Because animals can expose people to more germs, researchers are investigating whether it is safe to bring animals into hospitals. Esposito said a current study examines the safety of dogs visiting children with cancer. Scientists will test the hands of the children to determine if germs have been transmitted from the dog.

Dogs can also help in the classroom. A study showed that dogs could help ADHD children to focus their attention. Two groups of ADHD children were enrolled in 12-week-long group therapy sessions by researchers. One group of children read to a therapy dog for 30 minutes once a week. The second group read to puppets resembling dogs.

Children reading to real animals had better social skills, cooperation, sharing, and volunteering. They also had fewer behavioral problems.

Another study showed that children with autism spectrum disorder felt calmer playing with guinea pigs in class. Their anxiety levels fell when the children could spend 10 minutes with guinea pigs in a group setting. Children also showed better social interaction and were more involved with their peers. Researchers believe that animals provide unconditional acceptance and comfort, which makes them ideal companions for children.

Griffin states that animals can be used to build bridges between people. Griffin says that researchers are working to understand the effects of these animals and how they can benefit others.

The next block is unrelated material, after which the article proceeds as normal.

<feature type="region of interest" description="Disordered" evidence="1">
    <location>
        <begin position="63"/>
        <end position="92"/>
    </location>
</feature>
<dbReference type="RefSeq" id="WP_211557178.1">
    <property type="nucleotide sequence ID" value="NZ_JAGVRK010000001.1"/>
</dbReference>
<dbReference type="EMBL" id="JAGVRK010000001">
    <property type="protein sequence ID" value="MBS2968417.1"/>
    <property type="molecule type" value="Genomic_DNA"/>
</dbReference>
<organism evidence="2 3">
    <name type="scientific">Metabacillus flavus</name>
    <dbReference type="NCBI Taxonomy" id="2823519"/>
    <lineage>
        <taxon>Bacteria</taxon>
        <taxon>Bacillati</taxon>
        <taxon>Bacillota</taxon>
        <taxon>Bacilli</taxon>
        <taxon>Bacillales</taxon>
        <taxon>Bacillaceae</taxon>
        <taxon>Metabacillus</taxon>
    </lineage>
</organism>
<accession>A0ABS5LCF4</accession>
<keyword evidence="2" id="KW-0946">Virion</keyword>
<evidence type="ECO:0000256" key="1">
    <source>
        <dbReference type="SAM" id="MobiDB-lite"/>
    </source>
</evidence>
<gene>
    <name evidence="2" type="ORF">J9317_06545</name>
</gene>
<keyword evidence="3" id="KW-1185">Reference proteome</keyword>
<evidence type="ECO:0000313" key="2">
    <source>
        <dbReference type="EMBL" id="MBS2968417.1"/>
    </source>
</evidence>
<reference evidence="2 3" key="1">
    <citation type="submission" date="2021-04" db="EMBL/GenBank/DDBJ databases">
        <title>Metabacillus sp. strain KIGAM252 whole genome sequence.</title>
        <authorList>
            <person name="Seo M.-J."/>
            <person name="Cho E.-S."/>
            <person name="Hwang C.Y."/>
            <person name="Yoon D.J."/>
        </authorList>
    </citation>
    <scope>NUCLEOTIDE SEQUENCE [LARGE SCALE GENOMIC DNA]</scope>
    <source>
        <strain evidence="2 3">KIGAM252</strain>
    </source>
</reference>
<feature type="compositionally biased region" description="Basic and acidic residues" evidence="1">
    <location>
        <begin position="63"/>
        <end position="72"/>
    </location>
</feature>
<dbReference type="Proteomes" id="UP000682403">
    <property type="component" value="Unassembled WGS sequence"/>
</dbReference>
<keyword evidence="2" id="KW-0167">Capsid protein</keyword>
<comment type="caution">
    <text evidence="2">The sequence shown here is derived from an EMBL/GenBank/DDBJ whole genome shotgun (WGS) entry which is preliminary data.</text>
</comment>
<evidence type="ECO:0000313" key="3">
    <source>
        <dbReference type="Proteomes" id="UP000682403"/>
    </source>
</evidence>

Other surprising ways animals can help you are obscure. Recent research has shown that teens with diabetes can manage their disease by caring for fish. A group of teenagers with type 1 diabetes was asked to care for their pet fish twice daily, checking the water level and feeding it. Caretaking included water changes every week and feeding the fish twice daily. This was done with children reviewing their blood sugar logs with their parents.

Researchers monitored how often these teens checked their blood sugar levels. Teens who kept fish were more disciplined in checking their blood glucose levels than teens who didn’t have fish to feed. This is vital for their health.

Although pets can provide various health benefits, they may not be suitable for everyone. Recent research suggests that children exposed to pets early in life may be less likely to develop allergies or asthma later. However, pets can cause more harm than good for those allergic to certain animals.

Supporting each other

Pets can also come with new responsibilities. Owning a pet means knowing how to take care of and feed it. The NIH/Mars funds research examining the effects of human-animal interactions on the pet and the owner.

It is possible for animals to feel tired and stressed. Children must learn to identify signs of stress in pets and when to avoid them. Animal bites can lead to serious injury.

Esposito says, “Dog bit prevention is something parents should consider,”, especially for children under five who may not know what to do with dogs.

The research will continue to investigate the health benefits of owning a pet. Esposito states, “We’re trying out what’s going well, what’s not, and what’s safe for both humans and animals.